46 Pages Posted: 20 Apr 2016
Date Written: May 21, 2003
Chaudhury and Hammer report on a study in which unannounced visits were made to health clinics in Bangladesh with the intention of discovering what fraction of medical professionals were present at their assigned post. This survey represents the first attempt to quantify the extent of the problem on a nationally representative scale.
Nationwide the average number of vacancies over all types of providers in rural health centers is 26 percent. Regionally, vacancy rates (unfilled posts) are generally higher in the poorer parts of the country. Absentee rates at over 40 percent are particularly high for doctors. When separated into level of facility, the absentee rate for doctors at the larger clinics is 40 percent, but at the smaller subcenters with a single doctor, the rate is 74 percent.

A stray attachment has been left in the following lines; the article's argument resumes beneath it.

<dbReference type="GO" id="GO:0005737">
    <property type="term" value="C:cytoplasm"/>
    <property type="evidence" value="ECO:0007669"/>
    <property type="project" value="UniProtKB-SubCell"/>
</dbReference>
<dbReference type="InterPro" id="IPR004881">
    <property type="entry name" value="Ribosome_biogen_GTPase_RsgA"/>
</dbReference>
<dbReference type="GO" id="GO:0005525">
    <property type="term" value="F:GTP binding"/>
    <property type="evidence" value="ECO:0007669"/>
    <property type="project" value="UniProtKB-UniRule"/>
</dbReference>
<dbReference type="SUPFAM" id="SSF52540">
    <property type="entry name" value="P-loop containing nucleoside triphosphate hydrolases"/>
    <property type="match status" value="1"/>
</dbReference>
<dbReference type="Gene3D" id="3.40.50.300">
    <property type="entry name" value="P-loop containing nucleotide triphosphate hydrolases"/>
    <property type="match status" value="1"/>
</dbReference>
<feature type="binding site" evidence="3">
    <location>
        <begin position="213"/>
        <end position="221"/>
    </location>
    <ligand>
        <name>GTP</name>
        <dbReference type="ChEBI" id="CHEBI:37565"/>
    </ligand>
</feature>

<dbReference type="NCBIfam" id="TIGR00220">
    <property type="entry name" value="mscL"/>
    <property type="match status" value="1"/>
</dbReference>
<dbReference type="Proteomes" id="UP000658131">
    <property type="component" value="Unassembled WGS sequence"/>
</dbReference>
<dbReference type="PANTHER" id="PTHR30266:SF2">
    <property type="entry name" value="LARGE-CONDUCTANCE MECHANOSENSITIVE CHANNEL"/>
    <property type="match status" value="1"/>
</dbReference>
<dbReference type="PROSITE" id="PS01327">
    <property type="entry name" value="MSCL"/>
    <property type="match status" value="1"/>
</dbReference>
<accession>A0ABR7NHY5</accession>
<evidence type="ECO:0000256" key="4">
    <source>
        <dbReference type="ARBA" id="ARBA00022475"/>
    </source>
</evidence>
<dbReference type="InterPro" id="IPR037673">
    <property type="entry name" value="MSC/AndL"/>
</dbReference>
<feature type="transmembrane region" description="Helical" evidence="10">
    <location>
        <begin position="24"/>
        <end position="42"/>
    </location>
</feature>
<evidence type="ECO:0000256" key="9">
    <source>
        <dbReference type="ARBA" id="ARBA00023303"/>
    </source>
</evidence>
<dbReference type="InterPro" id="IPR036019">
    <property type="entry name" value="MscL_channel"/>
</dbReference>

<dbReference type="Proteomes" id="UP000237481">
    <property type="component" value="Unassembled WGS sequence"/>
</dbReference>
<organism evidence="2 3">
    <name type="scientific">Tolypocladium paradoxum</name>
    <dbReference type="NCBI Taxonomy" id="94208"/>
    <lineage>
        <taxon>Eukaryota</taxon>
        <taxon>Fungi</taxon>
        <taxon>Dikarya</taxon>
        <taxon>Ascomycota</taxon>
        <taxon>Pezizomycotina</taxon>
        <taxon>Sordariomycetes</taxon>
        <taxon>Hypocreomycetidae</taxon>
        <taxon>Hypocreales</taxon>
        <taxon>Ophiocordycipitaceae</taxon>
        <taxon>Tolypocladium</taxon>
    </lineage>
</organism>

Even though the primary purpose of this survey is to document the extent of the problem among medical staff, the authors also explore the determinants of staff absenteeism. Whether the medical provider lives near the health facility, access to a road, and rural electrification are important determinants of the rate and pattern of staff absentee rates.
This paper - a product of Public Services, Development Research Group - is part of a larger effort in the group to assess and improve the quality of services for poor people.
Suggested Citation: Suggested Citation
Chaudhury, Nazmul and Hammer, Jeffrey S., Ghost Doctors: Absenteeism in Bangladeshi Health Facilities (May 21, 2003). World Bank Policy Research Working Paper No. 3065. Available at SSRN: https://ssrn.com/abstract=636427